• Worldwide Media sales grew 12% to $5.23 billion. Excluding the unfavorable impact from year-over-year changes in foreign exchange rates throughout the quarter, sales grew 13%.
  • Worldwide Electronics & Other General Merchandise sales grew 60% to $7.39 billion. Excluding the unfavorable impact from year-over-year changes in foreign exchange rates throughout the quarter, sales grew 62%.
  • The Company launched Amazon.it, an Italian-language website offering customers a vast selection of books, DVDs, video games, music and consumer electronics at everyday low prices. Amazon.it's convenient services include Amazon Prime, the membership program with unlimited free guaranteed 2-3 day delivery at an annual fee of 9.99 Euros. The first product sold on Amazon.it was a Canon Pixma printer to a new Prime customer in Turino, Italy.
  • Amazon Web Services (AWS) announced lowered usage pricing on existing Premium Support offerings by 50% and added two new support plans to meet the needs of developers and enterprises of all sizes and technical ability. In addition to the existing Silver and Gold support plans, AWS now offers a Bronze support plan for $49 per month and a Platinum support plan that provides 15 minute response times and dedicated Technical Account Managers.
  • AWS achieved Level 1 Payment Card Industry (PCI) compliance, continuing its commitment to providing the security certifications developers and enterprises care about. Merchants and other service providers can now run their applications on AWS PCI-compliant technology infrastructure to store, process and transmit credit card information in the cloud.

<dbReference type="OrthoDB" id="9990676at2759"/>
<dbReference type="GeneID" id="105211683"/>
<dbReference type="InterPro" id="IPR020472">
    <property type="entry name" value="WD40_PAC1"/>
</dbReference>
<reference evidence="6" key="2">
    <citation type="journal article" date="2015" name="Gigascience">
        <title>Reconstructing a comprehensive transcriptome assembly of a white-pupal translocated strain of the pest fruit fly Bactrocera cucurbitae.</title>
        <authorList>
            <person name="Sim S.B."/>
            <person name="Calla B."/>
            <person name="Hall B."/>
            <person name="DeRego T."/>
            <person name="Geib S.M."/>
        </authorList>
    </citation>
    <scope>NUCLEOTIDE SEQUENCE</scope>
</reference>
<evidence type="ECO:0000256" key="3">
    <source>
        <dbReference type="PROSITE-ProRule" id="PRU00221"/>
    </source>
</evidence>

• AWS launched Elastic Beanstalk, an easy way for developers to quickly deploy applications to AWS and manage applications in the AWS cloud. Elastic Beanstalk automatically scales up and down as needed so developers don't need to worry about configuring their infrastructure requirements in AWS. Unlike existing application containers or "platform as a service" offerings that force developers to accept infrastructure decisions pre-determined by the vendor, Elastic Beanstalk allows developers to "open the hood" to tinker with the AWS resources powering their applications. AWS customers can now choose to have as much automation or as much control as they wish.